Reply
      2. William Stadler Post author

        Man, I know what you mean about the editing. And yeah, Rich has some good openers. Those types of questions really brings intrigue.

        Reply
  2. Satis

    I read a post similar to this not long ago, and it’s an understatement to say how important the opening line is. It sets the stage, and the tone, for the entire story, whether you intend it to or not. Perhaps my favorite opening of any tale is that of Great Expectations: “My father’s family name being Pirrip, and my Christian name Philip, my infant tongue could make of both names nothing longer or more explicit than Pip.” We learn so much more from this than just our character’s name. We are introduced to Pip as an infant – this is going to be biographical. We’ll be following Pip throughout his life.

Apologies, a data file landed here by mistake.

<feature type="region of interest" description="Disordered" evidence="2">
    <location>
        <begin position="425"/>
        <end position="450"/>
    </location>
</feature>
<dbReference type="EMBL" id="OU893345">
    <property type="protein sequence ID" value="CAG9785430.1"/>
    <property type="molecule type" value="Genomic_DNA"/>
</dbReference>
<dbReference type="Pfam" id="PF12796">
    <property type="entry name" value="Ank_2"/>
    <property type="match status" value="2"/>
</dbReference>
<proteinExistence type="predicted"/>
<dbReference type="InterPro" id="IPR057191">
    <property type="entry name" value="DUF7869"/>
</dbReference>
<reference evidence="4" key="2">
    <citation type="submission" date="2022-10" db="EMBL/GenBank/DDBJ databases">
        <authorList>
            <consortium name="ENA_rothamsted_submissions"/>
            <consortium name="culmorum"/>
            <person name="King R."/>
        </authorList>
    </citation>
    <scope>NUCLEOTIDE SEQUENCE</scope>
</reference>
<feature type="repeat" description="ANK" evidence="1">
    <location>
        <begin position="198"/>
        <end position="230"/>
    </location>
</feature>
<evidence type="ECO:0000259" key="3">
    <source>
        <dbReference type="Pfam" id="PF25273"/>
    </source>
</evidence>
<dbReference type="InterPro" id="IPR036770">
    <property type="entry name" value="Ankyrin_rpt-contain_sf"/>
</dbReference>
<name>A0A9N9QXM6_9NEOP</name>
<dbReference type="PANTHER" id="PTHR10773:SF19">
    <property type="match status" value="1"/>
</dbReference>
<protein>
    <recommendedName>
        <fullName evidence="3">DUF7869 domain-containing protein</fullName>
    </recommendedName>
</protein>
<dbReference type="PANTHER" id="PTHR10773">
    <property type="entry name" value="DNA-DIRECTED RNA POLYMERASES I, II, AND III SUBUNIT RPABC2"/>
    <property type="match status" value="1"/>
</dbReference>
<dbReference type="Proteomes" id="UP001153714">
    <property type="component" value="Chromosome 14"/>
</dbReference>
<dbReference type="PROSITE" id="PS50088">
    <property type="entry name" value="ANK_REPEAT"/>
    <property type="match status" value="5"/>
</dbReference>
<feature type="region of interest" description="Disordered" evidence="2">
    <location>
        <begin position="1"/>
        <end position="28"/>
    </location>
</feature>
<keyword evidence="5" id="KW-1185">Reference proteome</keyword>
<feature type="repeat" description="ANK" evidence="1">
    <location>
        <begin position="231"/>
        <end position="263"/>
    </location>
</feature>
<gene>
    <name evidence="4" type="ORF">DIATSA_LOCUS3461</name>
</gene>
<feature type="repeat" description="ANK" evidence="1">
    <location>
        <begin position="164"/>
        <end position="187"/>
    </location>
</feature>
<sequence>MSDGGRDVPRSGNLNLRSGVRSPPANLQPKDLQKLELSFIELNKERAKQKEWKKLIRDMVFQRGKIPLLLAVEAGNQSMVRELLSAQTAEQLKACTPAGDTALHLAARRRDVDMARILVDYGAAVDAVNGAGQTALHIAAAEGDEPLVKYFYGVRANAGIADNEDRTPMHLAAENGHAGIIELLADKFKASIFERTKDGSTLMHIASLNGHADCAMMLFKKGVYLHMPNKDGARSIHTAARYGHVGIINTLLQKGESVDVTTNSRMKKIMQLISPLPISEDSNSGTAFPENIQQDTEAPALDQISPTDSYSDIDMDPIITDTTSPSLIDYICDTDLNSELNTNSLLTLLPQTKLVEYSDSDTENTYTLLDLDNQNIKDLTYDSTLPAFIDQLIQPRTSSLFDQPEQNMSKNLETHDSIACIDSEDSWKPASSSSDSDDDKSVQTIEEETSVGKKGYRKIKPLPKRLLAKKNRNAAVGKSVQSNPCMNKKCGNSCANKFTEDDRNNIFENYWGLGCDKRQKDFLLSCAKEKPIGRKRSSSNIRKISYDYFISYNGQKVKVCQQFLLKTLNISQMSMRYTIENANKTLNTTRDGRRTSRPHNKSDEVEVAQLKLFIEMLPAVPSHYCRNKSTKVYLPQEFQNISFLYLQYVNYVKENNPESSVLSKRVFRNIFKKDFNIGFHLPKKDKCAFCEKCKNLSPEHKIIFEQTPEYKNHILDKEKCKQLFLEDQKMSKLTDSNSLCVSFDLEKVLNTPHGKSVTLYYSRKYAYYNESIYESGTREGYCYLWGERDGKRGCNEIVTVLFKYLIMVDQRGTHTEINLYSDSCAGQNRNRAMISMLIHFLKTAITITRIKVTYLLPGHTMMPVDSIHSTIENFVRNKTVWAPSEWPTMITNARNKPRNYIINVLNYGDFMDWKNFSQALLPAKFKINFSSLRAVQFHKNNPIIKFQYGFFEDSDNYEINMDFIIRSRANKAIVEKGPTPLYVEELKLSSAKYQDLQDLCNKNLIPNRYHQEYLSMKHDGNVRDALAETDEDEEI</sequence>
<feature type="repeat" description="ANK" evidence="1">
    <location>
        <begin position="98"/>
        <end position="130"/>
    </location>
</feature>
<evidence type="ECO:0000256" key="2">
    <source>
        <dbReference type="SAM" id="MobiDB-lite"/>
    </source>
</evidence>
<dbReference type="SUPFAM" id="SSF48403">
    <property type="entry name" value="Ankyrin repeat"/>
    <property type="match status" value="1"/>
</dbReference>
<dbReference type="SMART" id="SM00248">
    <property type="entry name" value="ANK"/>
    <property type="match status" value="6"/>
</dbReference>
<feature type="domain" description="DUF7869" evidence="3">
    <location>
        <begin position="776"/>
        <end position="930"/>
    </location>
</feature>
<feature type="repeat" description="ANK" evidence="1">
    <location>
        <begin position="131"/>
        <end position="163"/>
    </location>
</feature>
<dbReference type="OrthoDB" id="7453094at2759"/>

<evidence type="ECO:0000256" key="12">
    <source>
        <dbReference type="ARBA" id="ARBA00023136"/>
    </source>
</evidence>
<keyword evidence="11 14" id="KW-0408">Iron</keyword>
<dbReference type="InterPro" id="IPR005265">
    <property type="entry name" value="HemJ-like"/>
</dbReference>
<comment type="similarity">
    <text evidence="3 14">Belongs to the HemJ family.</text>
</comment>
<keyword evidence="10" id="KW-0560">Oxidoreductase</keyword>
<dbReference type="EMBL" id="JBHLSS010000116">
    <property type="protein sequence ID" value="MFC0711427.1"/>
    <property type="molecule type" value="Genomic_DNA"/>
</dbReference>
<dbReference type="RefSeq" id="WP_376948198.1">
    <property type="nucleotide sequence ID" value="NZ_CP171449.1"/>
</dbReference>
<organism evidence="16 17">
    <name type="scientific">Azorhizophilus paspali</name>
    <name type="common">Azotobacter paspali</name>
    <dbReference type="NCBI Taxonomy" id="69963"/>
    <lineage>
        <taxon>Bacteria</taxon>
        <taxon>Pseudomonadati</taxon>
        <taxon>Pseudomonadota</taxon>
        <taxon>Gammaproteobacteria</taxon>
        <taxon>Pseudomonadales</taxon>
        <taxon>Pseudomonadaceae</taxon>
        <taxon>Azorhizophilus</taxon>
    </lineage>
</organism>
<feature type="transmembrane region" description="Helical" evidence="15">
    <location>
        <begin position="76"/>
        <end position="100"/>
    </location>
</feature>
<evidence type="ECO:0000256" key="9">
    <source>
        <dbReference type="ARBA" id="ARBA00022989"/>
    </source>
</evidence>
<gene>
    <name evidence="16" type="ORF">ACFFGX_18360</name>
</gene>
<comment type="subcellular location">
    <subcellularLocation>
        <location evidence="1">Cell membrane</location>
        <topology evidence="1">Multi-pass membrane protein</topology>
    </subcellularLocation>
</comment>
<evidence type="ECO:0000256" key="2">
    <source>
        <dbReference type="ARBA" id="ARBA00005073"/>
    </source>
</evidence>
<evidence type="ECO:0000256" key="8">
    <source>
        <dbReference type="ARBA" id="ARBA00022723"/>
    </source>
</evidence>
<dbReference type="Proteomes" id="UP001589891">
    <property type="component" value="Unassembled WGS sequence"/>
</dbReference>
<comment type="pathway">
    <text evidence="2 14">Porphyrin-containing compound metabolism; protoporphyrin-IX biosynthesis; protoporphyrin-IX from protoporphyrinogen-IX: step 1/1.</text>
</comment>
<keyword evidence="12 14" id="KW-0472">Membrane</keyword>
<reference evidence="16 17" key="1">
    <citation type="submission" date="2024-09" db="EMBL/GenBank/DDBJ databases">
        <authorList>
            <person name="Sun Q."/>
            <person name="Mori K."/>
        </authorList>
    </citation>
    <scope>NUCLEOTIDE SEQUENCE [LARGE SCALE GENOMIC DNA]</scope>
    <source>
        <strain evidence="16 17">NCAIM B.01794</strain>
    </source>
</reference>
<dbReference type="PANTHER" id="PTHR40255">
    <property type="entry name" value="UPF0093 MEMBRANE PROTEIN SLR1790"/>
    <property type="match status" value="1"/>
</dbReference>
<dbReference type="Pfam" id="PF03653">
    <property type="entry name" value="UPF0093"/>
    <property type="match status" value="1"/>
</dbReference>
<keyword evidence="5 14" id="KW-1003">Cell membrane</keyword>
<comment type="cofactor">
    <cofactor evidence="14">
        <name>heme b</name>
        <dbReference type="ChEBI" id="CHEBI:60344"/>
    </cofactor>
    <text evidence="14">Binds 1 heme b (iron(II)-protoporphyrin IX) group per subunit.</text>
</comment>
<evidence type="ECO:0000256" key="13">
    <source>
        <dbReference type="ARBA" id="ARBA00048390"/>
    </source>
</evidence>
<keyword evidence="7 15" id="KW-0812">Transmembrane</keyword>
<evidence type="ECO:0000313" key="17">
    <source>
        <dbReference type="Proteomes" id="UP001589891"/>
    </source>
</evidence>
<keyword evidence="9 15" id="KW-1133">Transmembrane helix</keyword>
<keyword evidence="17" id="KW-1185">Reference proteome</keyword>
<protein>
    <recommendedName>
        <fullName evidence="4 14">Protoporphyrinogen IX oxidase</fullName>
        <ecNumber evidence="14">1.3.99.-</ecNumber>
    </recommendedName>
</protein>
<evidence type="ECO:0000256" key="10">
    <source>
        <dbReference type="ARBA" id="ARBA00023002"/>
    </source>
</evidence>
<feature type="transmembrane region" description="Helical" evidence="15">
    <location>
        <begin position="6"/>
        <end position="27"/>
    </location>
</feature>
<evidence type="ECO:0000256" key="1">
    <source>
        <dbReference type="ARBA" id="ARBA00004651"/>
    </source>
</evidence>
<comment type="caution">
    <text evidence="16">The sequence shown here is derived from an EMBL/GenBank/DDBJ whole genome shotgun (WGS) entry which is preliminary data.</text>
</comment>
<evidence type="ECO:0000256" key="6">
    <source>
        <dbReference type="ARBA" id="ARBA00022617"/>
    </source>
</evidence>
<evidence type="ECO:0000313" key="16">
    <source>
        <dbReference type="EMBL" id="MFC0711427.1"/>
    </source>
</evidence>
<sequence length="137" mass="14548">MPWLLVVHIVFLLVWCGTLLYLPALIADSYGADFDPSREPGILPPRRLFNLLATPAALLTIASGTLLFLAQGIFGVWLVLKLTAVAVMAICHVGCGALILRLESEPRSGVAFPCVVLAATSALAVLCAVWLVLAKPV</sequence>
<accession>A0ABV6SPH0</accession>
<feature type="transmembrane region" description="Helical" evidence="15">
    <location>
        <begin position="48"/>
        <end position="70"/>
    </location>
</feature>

Reply
    1. William Stadler Post author

      I agree. Great Expectations does have a nice beginning, and the book is stressful to read because so many bad things happen to him; and you really never know if Ms. Havisham (sp?) really ever cared about him.

      Reply
      1. Satis

        Right spelling. The brilliance of it is not revealing the cause of her downfall until the very end; we are led to believe she is simply evil, and end up feeling dreadfully sorry for her.

        Reply
  3. Patty-chan

    “Hi. I’m a black guy from Whiteville, NC.”
    In the first scene of my WIP, the narrator is creating a Facebook profile. He’s a jokester. There are several funny scenes but the genre is Urban Fantasy and the relationship between the narrator and his love interest took up most of the novel. He’s making the profile specifically for his love interest (plans to use Facebook to meet her). It was either that, “Making a Facebook profile ranks pretty high on my list of things I’ve done to get a girl.”

    Reply
    1. William Stadler Post author